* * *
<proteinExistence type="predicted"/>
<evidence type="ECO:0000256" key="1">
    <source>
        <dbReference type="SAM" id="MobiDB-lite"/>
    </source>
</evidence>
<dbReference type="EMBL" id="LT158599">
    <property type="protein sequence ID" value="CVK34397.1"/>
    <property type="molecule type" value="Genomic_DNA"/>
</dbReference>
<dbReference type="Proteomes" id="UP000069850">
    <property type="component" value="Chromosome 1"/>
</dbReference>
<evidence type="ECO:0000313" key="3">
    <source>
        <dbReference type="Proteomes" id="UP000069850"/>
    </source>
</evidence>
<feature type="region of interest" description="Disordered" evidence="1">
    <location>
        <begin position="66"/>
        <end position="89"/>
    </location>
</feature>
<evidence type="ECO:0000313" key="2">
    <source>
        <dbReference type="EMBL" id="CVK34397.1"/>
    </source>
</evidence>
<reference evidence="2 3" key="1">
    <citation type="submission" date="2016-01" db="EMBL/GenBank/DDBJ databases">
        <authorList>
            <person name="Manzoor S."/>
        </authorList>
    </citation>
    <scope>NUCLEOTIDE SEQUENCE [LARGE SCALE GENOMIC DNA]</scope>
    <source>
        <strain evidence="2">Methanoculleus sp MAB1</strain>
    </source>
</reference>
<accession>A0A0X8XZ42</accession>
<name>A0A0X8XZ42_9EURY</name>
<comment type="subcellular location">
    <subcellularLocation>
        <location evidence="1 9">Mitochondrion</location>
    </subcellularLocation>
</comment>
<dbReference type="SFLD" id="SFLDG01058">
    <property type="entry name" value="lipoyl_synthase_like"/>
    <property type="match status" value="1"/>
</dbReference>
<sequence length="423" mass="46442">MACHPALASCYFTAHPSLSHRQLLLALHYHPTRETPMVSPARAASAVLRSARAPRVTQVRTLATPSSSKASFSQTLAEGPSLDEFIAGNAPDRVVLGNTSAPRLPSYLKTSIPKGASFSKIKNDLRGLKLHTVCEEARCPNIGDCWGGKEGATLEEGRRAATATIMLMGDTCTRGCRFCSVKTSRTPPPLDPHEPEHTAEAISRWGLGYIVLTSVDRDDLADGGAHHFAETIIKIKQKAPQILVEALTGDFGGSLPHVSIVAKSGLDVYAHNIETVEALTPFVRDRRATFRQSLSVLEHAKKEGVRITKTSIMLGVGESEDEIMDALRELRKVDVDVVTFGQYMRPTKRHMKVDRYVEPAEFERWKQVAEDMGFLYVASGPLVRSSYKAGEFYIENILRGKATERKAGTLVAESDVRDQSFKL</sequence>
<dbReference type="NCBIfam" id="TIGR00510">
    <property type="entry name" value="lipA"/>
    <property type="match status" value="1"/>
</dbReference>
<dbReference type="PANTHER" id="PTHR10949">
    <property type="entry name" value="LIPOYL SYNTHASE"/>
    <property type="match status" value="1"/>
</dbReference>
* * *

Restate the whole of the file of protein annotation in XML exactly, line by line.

<proteinExistence type="predicted"/>
<evidence type="ECO:0000256" key="1">
    <source>
        <dbReference type="SAM" id="MobiDB-lite"/>
    </source>
</evidence>
<dbReference type="EMBL" id="LT158599">
    <property type="protein sequence ID" value="CVK34397.1"/>
    <property type="molecule type" value="Genomic_DNA"/>
</dbReference>
<dbReference type="Proteomes" id="UP000069850">
    <property type="component" value="Chromosome 1"/>
</dbReference>
<evidence type="ECO:0000313" key="3">
    <source>
        <dbReference type="Proteomes" id="UP000069850"/>
    </source>
</evidence>
<feature type="region of interest" description="Disordered" evidence="1">
    <location>
        <begin position="66"/>
        <end position="89"/>
    </location>
</feature>
<evidence type="ECO:0000313" key="2">
    <source>
        <dbReference type="EMBL" id="CVK34397.1"/>
    </source>
</evidence>
<reference evidence="2 3" key="1">
    <citation type="submission" date="2016-01" db="EMBL/GenBank/DDBJ databases">
        <authorList>
            <person name="Manzoor S."/>
        </authorList>
    </citation>
    <scope>NUCLEOTIDE SEQUENCE [LARGE SCALE GENOMIC DNA]</scope>
    <source>
        <strain evidence="2">Methanoculleus sp MAB1</strain>
    </source>
</reference>
<accession>A0A0X8XZ42</accession>
<name>A0A0X8XZ42_9EURY</name>
<comment type="subcellular location">
    <subcellularLocation>
        <location evidence="1 9">Mitochondrion</location>
    </subcellularLocation>
</comment>
<dbReference type="SFLD" id="SFLDG01058">
    <property type="entry name" value="lipoyl_synthase_like"/>
    <property type="match status" value="1"/>
</dbReference>
<sequence length="423" mass="46442">MACHPALASCYFTAHPSLSHRQLLLALHYHPTRETPMVSPARAASAVLRSARAPRVTQVRTLATPSSSKASFSQTLAEGPSLDEFIAGNAPDRVVLGNTSAPRLPSYLKTSIPKGASFSKIKNDLRGLKLHTVCEEARCPNIGDCWGGKEGATLEEGRRAATATIMLMGDTCTRGCRFCSVKTSRTPPPLDPHEPEHTAEAISRWGLGYIVLTSVDRDDLADGGAHHFAETIIKIKQKAPQILVEALTGDFGGSLPHVSIVAKSGLDVYAHNIETVEALTPFVRDRRATFRQSLSVLEHAKKEGVRITKTSIMLGVGESEDEIMDALRELRKVDVDVVTFGQYMRPTKRHMKVDRYVEPAEFERWKQVAEDMGFLYVASGPLVRSSYKAGEFYIENILRGKATERKAGTLVAESDVRDQSFKL</sequence>
<dbReference type="NCBIfam" id="TIGR00510">
    <property type="entry name" value="lipA"/>
    <property type="match status" value="1"/>
</dbReference>
<dbReference type="PANTHER" id="PTHR10949">
    <property type="entry name" value="LIPOYL SYNTHASE"/>
    <property type="match status" value="1"/>
</dbReference>